Teamwork makes the dream work!
A Technical Consultant debunks the myth of the Hermit Techi
In every company, there are people everyone knows. You always see them around, but cannot help asking: “What exactly do they do?” Of course, the opposite is true of certain other individuals. People who prefer to stay in the background, who are busy backstage – yet everyone knows who they are and just how important they are to keeping things running.
That is the sort of person Gajarajan Shanmugalingam aka Gajan is. Gajan has been with imc for eleven years. He is one of the lynchpins in learning management system (LMS) integration. In this interview, he shares what exactly his role as Head of Technical Consulting entails, what skills a technical consultant needs to bring to the table, and why he took his office on the road.
Job | Head of Technical Consulting
Working in | Saarbruecken, Germany
Worked at imc since | 2011
Super power | Analytical thinking
Favourite food | Spaghetti with hot pepper sauce
Hello Gajan! Thank you for taking the time. How would you describe your job as a Technical Consultant to a child?
Hi Nadine, the pleasure’s all mine. Imagine you visit a toy store. The sheer number of choices can be truly overwhelming for a child, or even an adult. My job would be to figure out what you want and what would suit you. I need to understand your requirements and recommend a toy that meets them.
It’s exactly the same with our software. The customer has certain requirements or wants to solve a specific issue. Together with my team, it is my responsibility to determine how we can help them.
That makes sense. But I associate the word consultant with Business Consultancy. How is your role as a Technical Consultant different? Does this involve lots of close collaboration?
At least at imc, Technical Consultants and Business Consultants work together very closely. However, us Technical Consultants tend to join the projects a bit later. The Business Consultants advise our customers on how the imc Learning Suite – our learning management system (LMS) – works, and how they can leverage that. They explain how different processes are mapped, what can be configured and such.
We take care of the more profound technical details. We discuss, install and support aspects like database servers, operating systems or single sign-on. We also help to ensure that the LMS rollout runs smoothly for the customer and handle customised adjustments – both in the project phase and during operation. Sometimes, we are roped in at an earlier stage to assist with steps like feasibility studies.
So, you are always in contact with the customer?
That’s correct. Sometimes even before the actual project kicks off, but definitely throughout the installation phase, and we continue to support them after the system goes live. We either communicate with the customer’s IT team, or directly with the project owner. And internally, we always stay in touch with the Business Consultants, as well as Support, Hosting and even Sales to answer queries related to the offer.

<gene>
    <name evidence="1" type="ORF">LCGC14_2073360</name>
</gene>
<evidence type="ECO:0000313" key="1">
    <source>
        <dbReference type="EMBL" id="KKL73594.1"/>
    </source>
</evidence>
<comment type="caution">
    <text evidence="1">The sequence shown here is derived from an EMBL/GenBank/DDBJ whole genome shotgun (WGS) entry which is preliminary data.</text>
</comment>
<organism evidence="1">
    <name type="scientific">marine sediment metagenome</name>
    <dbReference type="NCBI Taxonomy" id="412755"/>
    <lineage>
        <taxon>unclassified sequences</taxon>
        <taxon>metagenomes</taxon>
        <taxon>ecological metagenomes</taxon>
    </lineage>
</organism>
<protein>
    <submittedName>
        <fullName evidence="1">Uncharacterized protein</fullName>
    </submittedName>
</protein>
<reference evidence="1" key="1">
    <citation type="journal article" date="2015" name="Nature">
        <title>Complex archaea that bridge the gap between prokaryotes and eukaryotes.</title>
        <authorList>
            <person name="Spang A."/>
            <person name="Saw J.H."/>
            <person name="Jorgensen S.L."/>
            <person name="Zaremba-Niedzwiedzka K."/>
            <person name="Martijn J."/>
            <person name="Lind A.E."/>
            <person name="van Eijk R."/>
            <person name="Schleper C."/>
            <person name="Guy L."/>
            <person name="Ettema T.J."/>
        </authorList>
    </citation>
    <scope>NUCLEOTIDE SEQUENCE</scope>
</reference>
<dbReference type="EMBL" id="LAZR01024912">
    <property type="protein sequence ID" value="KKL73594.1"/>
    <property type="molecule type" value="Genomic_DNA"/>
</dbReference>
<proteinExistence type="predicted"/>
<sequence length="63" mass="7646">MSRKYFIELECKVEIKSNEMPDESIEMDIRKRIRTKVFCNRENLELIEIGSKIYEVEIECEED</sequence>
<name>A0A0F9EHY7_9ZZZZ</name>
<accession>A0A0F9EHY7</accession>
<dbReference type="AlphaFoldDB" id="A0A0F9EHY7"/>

How big is your team? Where are you all based?
In total, 16 people work in Technical Services, split across two teams. I lead one of these teams, and my colleague Patrick Penkala the other one. As Director Technical Services, Andreas Schweitzer supports our Australian and UK colleagues. Rather than all of us being based in Saarbrücken, some of us permanently work from home in various parts of Germany. We are also currently hiring both at our locations and for home office work.
You’re saying it’s OK to work from home?
Absolutely. At imc, we are extremely flexible in general. Nearly all departments allow for a large part of the work being done from home, while keeping the office available. However, we have no desire to completely switch to remote work. Our full team regularly meets in the office, and on those occasions, we also go out for meals together, hold workshops and have longer meetings. Personally, I come in at least once a week. That helps me maintain a personal connection to my team and other colleagues.
To be quite honest, I think corona was actually good for our company. I doubt this shift in mindset towards greater flexibility would have been realised this quickly otherwise. It has now become apparent that productivity is not compromised when people work from their home office.
In fact, they even tend to get more work done. That removes any real need to force everyone back into the office or establish fixed office days. Each team can decide for themselves what works best for them.
What skills, qualifications and training do you need to become a Technical Consultant?
Most of us have a traditional IT degree. But that’s not really a prerequisite. While we do look for appropriate technical understanding, we equally welcome applicants who gained this through an IT-related traineeship or other professional experiences.